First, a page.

Ryan Talley loads a trash bag from one of the 60 trash cans that the four-person crew emptied twice daily during the time when they were the only groundskeepers working on the historic campus. With the Pit a ghost town, Talley said that the Old Well area became more of a public park where people would eat lunch. The unfortunate byproduct was more trash than normal.

Ryan Talley collects another trash bag from one of the 60 trash cans that the four-person crew emptied twice daily during the time when they were the only groundskeepers working on the historic campus. With the Pit a ghost town, Talley said that the Old Well area became more of a public park where people would eat lunch. The unfortunate byproduct was more trash than normal. (Photo by Jon Gardiner/UNC-Chapel Hill)

 

Peter Ampuja, second from right, checks in with the three crew members, left to right, Eric Tolar, Ryan Talley and Krystal King.They had similar meetings at 7 a.m. every day while they were the only groundskeepers working in the historic campus area. “During the pandemic the pace of the life changed but the beauty of campus didn't,” Ampuja said. “We continued providing a place for the community to enjoy, and campus visitors appreciate the hard work that Grounds crews put in ast spring. It was nice to have people sometimes stop to say ‘thank you’ to the crew.”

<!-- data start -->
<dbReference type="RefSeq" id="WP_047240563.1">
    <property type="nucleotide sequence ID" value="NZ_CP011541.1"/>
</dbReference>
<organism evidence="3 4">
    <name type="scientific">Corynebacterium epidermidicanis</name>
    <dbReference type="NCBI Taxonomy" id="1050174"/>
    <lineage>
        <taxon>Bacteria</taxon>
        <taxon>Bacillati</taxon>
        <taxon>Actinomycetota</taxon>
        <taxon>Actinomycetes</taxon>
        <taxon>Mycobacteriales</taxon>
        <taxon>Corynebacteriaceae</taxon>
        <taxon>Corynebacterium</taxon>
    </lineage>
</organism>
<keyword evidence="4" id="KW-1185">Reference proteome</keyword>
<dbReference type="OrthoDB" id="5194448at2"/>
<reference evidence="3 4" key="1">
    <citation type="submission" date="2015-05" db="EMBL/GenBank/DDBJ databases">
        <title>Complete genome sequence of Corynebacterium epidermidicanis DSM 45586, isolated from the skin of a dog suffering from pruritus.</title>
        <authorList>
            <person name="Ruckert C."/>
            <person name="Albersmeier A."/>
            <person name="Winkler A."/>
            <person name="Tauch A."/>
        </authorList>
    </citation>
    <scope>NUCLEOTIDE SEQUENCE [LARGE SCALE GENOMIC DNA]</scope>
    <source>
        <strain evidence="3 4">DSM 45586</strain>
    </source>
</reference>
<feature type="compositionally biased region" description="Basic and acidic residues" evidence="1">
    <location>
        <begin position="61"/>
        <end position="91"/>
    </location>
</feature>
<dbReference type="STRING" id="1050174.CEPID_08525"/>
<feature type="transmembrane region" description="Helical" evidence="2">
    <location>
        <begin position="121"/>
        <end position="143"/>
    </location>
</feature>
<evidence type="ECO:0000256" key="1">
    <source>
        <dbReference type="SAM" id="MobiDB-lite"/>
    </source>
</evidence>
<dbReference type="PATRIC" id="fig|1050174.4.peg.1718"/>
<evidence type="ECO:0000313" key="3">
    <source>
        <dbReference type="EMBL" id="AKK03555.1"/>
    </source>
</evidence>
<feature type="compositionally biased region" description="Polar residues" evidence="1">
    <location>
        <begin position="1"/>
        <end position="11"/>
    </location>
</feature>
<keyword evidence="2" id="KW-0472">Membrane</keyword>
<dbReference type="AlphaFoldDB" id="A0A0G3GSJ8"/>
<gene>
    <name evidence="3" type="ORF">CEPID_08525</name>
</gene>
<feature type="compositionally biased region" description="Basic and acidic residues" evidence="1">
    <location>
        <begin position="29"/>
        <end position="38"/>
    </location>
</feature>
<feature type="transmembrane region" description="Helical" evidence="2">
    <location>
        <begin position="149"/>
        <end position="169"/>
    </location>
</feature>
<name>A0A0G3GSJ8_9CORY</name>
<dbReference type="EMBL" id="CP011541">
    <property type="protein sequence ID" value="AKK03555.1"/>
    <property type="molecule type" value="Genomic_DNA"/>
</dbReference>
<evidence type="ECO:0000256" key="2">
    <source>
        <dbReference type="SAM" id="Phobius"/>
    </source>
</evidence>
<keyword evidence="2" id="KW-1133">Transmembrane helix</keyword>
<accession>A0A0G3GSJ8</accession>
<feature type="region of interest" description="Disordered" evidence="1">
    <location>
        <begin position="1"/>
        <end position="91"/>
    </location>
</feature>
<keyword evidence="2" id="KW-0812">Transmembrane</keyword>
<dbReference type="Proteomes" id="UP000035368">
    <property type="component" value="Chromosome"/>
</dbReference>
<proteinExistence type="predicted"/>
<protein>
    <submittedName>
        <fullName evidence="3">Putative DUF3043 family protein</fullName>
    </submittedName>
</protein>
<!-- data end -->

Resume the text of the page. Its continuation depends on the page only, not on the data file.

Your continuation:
Peter Ampuja, second from right, checks in with the three crew members, left to right, Eric Tolar, Ryan Talley and Krystal King. They had similar meetings at 7 a.m. every day while they were the only groundskeepers working in the historic campus area. “During the pandemic the pace of the life changed but the beauty of campus didn’t,” Ampuja said. “We continued providing a place for the community to enjoy, and campus visitors appreciate the hard work that Grounds crews put in this past spring. It was nice to have people sometimes stop to say ‘thank you’ to the crew.” (Photo by Jon Gardiner/UNC-Chapel Hill)